Zubin Kanga on performing Elliott Gyger’s tribute to Nigel Butterley
In my work as a pianist, there are few musical experiences more exhilarating and artistically fulfilling than collaborating with a composer at the peak of their powers. It’s a particularly rare honour to have a piano concerto written specifically for you to play, so it’s very exciting that one of my favourite Australian composers, Elliott Gyger, has done just that with his new piano concerto, From Joyous Leaves.
This concerto is the culmination of a collaboration that we have fostered over ten years. I first met Elliott in 2006 when I was an undergraduate student at the University of Sydney. Visiting from Harvard, where he was then based, Elliott delivered a detailed lecture on some of his recent music (which included his concerto for cello and ensemble, Polishing Firewood) and I was struck by the visceral energy and intellectual rigour of the music, and of the wildly virtuosic writing for every musician in the ensemble that looked impossible on paper, but worked perfectly on every instrument, with a deep ergonomic understanding of the physical limits of performance. Although undoubtedly complex, it also sounded fresh and unique, with a direct immediacy and a delight in melody and beautiful harmonies that drew the listener in. From that day, I was a fan of his work, and since then his stature has rapidly grown so that he is now rightly regarded as one of the leading composers in Australia.
Soon after he moved back to Melbourne in 2010, I commissioned Elliott to write a solo work for me. The result, …out of obscurity (2011) is one of the most innovative, and challenging, works I’ve ever played. It took the form of a Bach-like two-part invention that gradually dissolves, but combined this structure with a smorgasbord of unconventional sounds – plucking the strings, strumming them like a harp and playing ‘prepared notes in the bass’ (with blu-tac attached to the strings to create bell-like harmonics). …out of obscurity went on to be nominated for Best Instrumental Work at the 2012 Art Music Awards and the CD on which it was featured, Piano Inside Out (Move Records) was nominated for Best Classical Album at the 2015 Independent Music Awards.
Last year, Timothy Phillips, the Artistic Director of the Arcko Symphonic Ensemble in Melbourne, got in touch to discuss plans for an 80th Birthday Concert for Nigel Butterley, that would include a new piano concerto. Butterley is one of the last surviving members of the first generation of uniquely Australian composers (alongside the late Peter Sculthorpe and Richard Meale) and the concert would feature several of his major works, including the large-scale orchestral work From Sorrowing Earth (not performed since the premiere in 1991). Tim discussed the project with Nigel, who felt unable to contribute a new work due to his frail health, but he instead recommended one of his former star students, Elliott Gyger, to write the new concerto. By this time, Elliott was already on my wish list for a piano concerto and with the generous support of the Australia Council for the Arts, he embarked on the composition of From Joyous Leaves.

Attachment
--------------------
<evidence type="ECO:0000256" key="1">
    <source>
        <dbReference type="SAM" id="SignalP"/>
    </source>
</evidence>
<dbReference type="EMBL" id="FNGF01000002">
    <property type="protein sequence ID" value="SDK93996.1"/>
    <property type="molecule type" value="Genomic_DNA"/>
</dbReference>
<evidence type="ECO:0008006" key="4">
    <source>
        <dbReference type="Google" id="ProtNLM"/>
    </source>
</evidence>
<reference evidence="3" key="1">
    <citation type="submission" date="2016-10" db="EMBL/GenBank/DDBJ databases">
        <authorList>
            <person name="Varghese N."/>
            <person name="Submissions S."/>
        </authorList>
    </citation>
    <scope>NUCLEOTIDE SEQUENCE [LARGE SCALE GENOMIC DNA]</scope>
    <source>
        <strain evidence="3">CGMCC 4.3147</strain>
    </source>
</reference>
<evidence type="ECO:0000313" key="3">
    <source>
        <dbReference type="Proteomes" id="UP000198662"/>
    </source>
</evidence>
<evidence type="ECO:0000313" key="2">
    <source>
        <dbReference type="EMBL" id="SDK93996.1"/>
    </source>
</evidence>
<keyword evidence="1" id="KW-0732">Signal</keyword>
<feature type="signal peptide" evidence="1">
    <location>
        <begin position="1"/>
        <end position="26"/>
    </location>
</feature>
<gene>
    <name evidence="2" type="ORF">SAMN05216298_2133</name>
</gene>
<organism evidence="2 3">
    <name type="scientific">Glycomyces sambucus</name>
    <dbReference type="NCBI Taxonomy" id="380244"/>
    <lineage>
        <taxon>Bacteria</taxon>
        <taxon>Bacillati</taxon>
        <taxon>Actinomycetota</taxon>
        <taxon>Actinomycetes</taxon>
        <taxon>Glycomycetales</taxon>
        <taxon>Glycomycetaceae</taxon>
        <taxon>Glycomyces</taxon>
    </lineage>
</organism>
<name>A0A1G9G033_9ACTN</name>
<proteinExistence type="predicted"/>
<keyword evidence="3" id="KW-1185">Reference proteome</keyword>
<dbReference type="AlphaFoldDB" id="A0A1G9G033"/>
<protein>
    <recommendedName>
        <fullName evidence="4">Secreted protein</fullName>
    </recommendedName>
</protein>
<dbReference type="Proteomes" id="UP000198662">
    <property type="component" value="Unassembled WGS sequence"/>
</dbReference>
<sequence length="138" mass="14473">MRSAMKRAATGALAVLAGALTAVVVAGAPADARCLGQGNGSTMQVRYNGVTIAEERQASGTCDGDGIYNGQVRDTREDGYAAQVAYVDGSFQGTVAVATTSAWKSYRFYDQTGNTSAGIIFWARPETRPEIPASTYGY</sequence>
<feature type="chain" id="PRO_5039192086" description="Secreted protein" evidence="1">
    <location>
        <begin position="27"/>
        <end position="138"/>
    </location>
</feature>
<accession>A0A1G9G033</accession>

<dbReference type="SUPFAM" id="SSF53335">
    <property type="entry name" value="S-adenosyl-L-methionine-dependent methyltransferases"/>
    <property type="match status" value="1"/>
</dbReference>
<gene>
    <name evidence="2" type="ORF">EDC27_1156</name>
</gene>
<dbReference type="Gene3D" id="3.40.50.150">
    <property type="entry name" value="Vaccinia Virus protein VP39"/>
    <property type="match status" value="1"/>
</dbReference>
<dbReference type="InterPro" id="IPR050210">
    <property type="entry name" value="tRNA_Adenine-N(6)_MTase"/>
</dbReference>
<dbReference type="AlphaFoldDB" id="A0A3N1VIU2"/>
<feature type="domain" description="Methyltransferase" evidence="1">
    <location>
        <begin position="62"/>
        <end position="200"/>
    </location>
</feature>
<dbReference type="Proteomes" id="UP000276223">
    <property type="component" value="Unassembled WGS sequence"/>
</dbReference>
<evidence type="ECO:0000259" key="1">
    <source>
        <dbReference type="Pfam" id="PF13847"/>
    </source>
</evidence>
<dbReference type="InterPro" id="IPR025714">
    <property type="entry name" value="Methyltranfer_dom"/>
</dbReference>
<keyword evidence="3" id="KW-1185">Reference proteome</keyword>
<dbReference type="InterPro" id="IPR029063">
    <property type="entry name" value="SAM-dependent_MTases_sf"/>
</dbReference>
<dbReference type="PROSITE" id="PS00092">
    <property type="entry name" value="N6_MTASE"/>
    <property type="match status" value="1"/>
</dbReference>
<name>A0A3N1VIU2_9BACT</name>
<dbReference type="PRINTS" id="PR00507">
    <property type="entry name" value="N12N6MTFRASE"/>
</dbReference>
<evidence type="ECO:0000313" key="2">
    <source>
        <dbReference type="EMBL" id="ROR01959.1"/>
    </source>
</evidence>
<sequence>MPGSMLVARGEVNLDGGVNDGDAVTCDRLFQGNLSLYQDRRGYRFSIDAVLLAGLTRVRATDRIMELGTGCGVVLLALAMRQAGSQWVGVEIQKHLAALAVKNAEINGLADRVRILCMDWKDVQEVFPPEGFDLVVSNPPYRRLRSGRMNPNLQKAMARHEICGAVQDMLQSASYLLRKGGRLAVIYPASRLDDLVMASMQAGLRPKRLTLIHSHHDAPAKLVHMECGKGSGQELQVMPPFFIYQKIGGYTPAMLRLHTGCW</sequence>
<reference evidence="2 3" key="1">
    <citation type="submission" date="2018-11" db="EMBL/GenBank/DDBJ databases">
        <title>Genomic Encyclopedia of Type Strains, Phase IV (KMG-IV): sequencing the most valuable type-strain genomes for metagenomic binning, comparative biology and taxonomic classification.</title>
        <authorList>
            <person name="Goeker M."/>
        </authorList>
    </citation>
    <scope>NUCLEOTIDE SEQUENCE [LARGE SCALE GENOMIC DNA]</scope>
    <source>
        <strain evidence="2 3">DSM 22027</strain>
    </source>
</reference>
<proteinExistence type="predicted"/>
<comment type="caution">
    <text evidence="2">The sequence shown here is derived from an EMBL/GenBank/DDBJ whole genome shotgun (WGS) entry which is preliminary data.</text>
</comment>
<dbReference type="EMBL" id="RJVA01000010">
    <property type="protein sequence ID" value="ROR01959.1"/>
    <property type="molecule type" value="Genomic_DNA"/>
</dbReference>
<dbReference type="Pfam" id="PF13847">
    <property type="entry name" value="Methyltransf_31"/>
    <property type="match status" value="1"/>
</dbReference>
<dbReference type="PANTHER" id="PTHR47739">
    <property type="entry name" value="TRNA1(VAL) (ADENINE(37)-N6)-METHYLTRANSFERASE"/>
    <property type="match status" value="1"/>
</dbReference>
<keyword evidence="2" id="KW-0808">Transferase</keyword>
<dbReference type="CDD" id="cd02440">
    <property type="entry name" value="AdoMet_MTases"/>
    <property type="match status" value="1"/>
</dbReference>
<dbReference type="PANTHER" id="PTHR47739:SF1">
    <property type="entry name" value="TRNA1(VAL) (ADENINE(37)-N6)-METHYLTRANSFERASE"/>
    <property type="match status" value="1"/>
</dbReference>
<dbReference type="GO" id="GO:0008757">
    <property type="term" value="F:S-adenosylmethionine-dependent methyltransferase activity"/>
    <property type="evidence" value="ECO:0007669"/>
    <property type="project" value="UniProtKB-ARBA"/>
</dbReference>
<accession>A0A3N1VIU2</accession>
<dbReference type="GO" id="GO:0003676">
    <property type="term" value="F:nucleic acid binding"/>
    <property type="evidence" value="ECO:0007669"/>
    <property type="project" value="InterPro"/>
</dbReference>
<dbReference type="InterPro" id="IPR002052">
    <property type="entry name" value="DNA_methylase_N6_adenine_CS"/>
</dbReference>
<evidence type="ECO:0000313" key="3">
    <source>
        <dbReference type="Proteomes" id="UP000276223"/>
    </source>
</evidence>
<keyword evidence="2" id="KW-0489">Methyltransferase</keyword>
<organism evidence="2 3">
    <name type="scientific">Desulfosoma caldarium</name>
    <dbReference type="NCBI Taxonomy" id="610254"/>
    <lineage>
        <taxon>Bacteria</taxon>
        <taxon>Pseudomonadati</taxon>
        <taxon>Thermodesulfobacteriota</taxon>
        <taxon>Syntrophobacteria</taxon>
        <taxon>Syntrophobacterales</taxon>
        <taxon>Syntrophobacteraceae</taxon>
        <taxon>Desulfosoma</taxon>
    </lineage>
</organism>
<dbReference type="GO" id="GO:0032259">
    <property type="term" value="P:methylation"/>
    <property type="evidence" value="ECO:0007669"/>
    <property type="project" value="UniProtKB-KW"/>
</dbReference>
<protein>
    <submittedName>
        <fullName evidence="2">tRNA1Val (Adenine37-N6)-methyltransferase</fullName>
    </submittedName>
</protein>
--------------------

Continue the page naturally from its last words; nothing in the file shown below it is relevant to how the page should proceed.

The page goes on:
From Joyous Leaves is an intimate tribute to Nigel Butterley, deriving all its musical materials from his classic solo piano work, Uttering Joyous Leaves, which was commissioned for the 1981 Sydney International Piano Competition. Nigel’s work is a virtuoso showpiece, but also an incredible flight of the imagination, full of many juxtaposed moods, textures and pianistic techniques that take their inspiration from a passage by Walt Whitman about his kinship with nature and the imagined inner life of an oak tree. It is a major work compressed into a 5-minute miniature.
In Gyger’s almost half-hour-long concerto, he sometimes quotes Uttering Joyous Leaves literally, but at other times stretches it out to sit in the background as a scaffolding to Gyger’s distinctive crystalline harmonies and sparkling colours. In a tribute to Butterley’s importance as a pioneering pianist, which included performing the Australian Premiere of John Cage’s Sonatas and Interludes for Prepared Piano, Gyger ‘prepares’ many of the notes that are not found in Uttering Joyous Leaves, using paperclips, binder-clips, paper, pencils and clothing pegs on the strings. Elliott here built upon our previous collaborations using preparations and extended techniques, honing these sounds with me as I tested them across multiple pianos. The result is an otherworldly percussion section within the piano, like tiny gongs, drums, woodblocks and harps, that gradually becomes more and more prominent as the concerto progresses, melding with the celeste, percussion and woodwinds in the orchestra to create strange new colours. All these diverse elements combine to form a major new Australian concerto that creates a dialogue between the styles of Butterley and Gyger. It expands and magnifies the wit, exuberance, joy and virtuosic pianism of Butterley’s piano miniature but also contains typically Gyger-esque moments of effervescent fantasy, mysterious introspection, and luminescent beauty. From Joyous Leaves is a heartfelt homage by one of Australia’s great composers of today, to one of Australian music’s founding fathers.
Zubin Kanga will be performing From Joyous Leaves, concerto for piano and chamber orchestra by Elliot Gyger, and Uttering Joyous Leaves for solo piano by Nigel Butterley at “From Sorrowing Earth”, the 80th Birthday Concert for Nigel Butterley by Arcko Symphonic Ensemble.
Iwaki Auditorium, ABC Southbank Centre, Melbourne
Saturday 31st October, 7:30pm, Free Entry